KAISERSLAUTERN, Germany — With a handful of changes, the military could all but eliminate sexual assaults from the ranks within a year, according to a social scientist who has advised the Pentagon on the issue.
Defense Department officials disagree, saying there is no “silver bullet” that will eliminate sex crimes.
Nevertheless, the Pentagon and the adviser, Joseph Grenny, are largely in agreement on one point: Military culture needs to change.
Grenny, a co-founder of the management consulting firm VitalSmarts and co-author of four books on organizational and personal change, has more than three decades of experience advising businesses and government agencies around the globe.
Lockheed Martin turned to him in the late 1990s when internal gridlock threatened to upend the company’s bid to win a $200 billion contract to build the Joint Strike Fighter.
“It took about nine months to really drive change,” Grenny said, “but one of the critical variables was that the new norms and new behaviors had to be taught by the chain of command.”
As soon as the chain of command takes responsibility for teaching and advocating for new skills and behaviors that are needed to change an organization’s culture, “change happens,” Grenny said. “That’s how it works.”
Lockheed, he notes, went on to win the fighter contract.
But the military has taken a different approach, and there’s no evidence to suggest that its methods will work, according to Grenny.
“There’s pretty settled science about what’s wrong with what’s being done; and the kind of mistakes that are being made — that are not leading to culture change — are the same ones that corporate leaders around the world make.”
The daylong sexual assault prevention training sessions, banners and posters that have rolled out at U.S. installations around the world might contain useful information, he said, but they “don’t deal with the on-the-ground sources of influence that drive this kind of behavior.” And, they are largely presented by people outside the chain of command.
Prosecuting the perpetrators of sex crimes is important, he said, but it’s a small part of what it takes to affect change.
“What predicts whether somebody will carry out an assault, by and large, is their perception of the tolerance in the community they’re in,” Grenny said.
Right now, he said, there appears to be a real tolerance for mild forms of sexual harassment in the military ranks, such as the ogling of a female soldier by a higher-ranking male.
If other members of the unit say nothing, “that sends a powerful profound signal. And that is one of the most important ways norms are shaped,” Grenny said.
Defense Secretary Chuck Hagel has acknowledged changing the military’s culture needs to be part of its strategy for combating sexual assaults. Grenny contends it is the key to significantly reducing sexual assaults.
To work, commanders have to be the ones conducting the training events, Grenny said, just as was done at Lockheed.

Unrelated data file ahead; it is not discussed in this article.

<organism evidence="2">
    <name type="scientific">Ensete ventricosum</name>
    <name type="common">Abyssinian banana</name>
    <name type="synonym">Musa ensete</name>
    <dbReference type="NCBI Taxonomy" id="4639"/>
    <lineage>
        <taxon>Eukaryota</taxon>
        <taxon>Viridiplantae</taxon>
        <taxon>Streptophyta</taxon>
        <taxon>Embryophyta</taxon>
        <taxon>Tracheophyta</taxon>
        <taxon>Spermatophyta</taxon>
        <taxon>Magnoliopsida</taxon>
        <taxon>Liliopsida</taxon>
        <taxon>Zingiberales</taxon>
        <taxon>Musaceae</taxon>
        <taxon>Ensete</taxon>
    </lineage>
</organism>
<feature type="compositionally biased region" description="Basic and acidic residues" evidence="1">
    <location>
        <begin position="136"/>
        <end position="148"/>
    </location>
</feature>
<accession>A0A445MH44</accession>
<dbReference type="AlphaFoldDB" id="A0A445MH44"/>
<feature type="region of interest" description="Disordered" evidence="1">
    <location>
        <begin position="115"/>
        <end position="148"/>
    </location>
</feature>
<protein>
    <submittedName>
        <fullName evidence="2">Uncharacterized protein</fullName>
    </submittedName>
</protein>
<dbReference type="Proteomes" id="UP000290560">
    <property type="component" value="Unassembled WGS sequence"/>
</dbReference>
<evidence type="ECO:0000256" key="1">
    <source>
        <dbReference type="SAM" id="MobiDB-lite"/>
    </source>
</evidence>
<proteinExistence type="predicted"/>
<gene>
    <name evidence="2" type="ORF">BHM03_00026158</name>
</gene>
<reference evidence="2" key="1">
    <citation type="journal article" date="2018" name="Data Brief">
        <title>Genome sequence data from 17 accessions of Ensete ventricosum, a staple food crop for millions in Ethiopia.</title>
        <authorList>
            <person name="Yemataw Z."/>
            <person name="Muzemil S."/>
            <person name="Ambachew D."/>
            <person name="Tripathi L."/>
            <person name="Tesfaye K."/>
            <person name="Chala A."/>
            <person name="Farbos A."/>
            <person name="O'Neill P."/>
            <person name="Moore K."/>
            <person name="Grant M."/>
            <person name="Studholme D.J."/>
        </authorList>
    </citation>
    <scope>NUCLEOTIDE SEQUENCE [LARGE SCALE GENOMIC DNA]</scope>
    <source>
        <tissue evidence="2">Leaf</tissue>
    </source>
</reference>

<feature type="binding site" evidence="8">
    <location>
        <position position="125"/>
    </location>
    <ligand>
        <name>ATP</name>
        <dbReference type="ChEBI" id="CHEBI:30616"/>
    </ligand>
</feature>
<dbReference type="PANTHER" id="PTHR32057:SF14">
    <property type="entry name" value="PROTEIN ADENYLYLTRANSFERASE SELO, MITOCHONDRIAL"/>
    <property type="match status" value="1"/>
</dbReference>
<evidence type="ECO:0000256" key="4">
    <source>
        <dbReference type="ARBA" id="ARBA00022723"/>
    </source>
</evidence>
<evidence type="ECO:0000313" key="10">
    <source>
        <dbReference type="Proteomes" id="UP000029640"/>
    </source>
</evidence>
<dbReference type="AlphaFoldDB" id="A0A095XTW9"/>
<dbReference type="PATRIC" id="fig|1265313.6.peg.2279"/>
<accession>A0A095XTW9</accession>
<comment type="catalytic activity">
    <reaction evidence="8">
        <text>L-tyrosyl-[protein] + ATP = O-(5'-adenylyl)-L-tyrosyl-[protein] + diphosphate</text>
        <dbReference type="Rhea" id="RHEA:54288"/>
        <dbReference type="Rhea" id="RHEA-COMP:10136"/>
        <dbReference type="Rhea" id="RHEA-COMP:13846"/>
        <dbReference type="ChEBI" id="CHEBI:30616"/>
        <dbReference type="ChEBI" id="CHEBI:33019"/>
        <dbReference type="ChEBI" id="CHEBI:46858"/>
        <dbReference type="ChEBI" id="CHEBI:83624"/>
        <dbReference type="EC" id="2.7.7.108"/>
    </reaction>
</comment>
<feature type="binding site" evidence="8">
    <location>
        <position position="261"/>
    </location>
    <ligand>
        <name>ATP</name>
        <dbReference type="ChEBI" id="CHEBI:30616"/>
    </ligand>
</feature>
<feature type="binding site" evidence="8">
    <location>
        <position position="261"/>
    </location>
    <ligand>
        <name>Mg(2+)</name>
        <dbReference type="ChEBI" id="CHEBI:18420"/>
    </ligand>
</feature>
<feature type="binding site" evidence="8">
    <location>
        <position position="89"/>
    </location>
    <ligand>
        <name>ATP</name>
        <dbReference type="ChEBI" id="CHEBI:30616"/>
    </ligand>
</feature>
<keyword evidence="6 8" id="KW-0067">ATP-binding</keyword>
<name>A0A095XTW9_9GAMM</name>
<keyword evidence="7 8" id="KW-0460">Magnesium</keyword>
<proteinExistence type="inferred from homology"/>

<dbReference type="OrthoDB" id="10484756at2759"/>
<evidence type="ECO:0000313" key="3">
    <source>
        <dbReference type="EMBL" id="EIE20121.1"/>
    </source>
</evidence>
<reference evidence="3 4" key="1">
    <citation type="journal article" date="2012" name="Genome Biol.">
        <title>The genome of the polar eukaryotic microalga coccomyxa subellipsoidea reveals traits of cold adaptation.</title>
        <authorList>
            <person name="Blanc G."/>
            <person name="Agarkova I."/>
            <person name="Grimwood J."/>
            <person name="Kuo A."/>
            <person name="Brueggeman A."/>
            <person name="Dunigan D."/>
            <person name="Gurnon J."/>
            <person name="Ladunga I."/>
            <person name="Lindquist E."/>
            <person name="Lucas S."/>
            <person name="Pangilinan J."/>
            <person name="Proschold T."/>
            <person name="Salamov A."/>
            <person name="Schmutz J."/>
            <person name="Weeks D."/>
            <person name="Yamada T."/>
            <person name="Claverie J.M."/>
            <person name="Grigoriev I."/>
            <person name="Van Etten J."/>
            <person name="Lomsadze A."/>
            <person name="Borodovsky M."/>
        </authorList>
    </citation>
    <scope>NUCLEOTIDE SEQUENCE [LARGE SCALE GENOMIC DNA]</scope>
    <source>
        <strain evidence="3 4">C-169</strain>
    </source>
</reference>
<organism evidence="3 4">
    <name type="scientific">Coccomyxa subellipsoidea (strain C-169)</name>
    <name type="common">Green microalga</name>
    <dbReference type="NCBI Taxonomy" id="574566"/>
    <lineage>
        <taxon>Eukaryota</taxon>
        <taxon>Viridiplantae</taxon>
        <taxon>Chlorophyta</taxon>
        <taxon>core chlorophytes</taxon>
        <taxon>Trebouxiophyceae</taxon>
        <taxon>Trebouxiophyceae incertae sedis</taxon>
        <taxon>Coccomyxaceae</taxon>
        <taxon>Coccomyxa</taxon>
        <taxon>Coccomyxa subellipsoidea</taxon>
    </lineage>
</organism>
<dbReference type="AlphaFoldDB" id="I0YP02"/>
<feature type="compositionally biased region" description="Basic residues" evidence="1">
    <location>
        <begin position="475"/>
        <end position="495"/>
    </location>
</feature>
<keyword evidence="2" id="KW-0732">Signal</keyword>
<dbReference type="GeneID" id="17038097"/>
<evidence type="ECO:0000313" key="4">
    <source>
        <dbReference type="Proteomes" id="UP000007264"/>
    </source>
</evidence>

Often, however, commanders are seen as part of the problem. Some victims say their commanders pressured them not report a sexual assault because it would ruin the career of the accused.
Col. Alan R. Metzler, deputy director of the Pentagon’s Sexual Assault Prevention and Response Office, said that the perception that commanders have a say in reporting sex crimes is part of a “misplaced narrative.”
Victims who don’t want to report an assault to their commander can instead report to investigators, law enforcement, medical professionals, victim advocates or sexual-assault response coordinators, Metzler said.
And after a report is made, “commanders don’t investigate these crimes; criminal investigators do.”
After an investigation, commanders are, however, involved in deciding whether to prosecute sexual assault cases.
There is heated debate in Washington about stripping commanders of that authority. Grenny said that discussion is distracting from the real solution to the problem.
Commanders should be held responsible for creating an environment in which assaults won’t be tolerated, fellow servicemembers protect each other from harassment and assaults and victims can safely report incidents, he said.
He’s proposed conducting surveys twice a year to take the pulse of troops on those three questions, and firing or withholding promotions from commanders who fail to create or maintain those conditions.
Hold commanders — even down to the company level — accountable in this manner, and “the culture will change in a year,” Grenny said.
Command climate surveys similar to what Grenny proposes are required annually throughout the military, Metzler said. The surveys can be used by higher-level commanders to assess the overall performance of their subordinates, but there is no formal requirement that they be included in performance ratings, he said.
“Secretary Hagel understands that that’s something that we may need to look at,” Metzler said, noting that the secretary has ordered the services to develop ways to assess commanders’ performance and hold them accountable. They have until Nov. 1 to report back on how they plan to hold leaders accountable for meeting the Pentagon’s sexual assault and harassment prevention goals.
But the Pentagon is also investing heavily in other parts of its strategy, including efforts to encourage reporting by victims and prosecuting offenders.
“What’s important to understand is, there’s no silver bullet to stopping this problem,” Metzler said. “It has to be a multi-disciplinary approach.”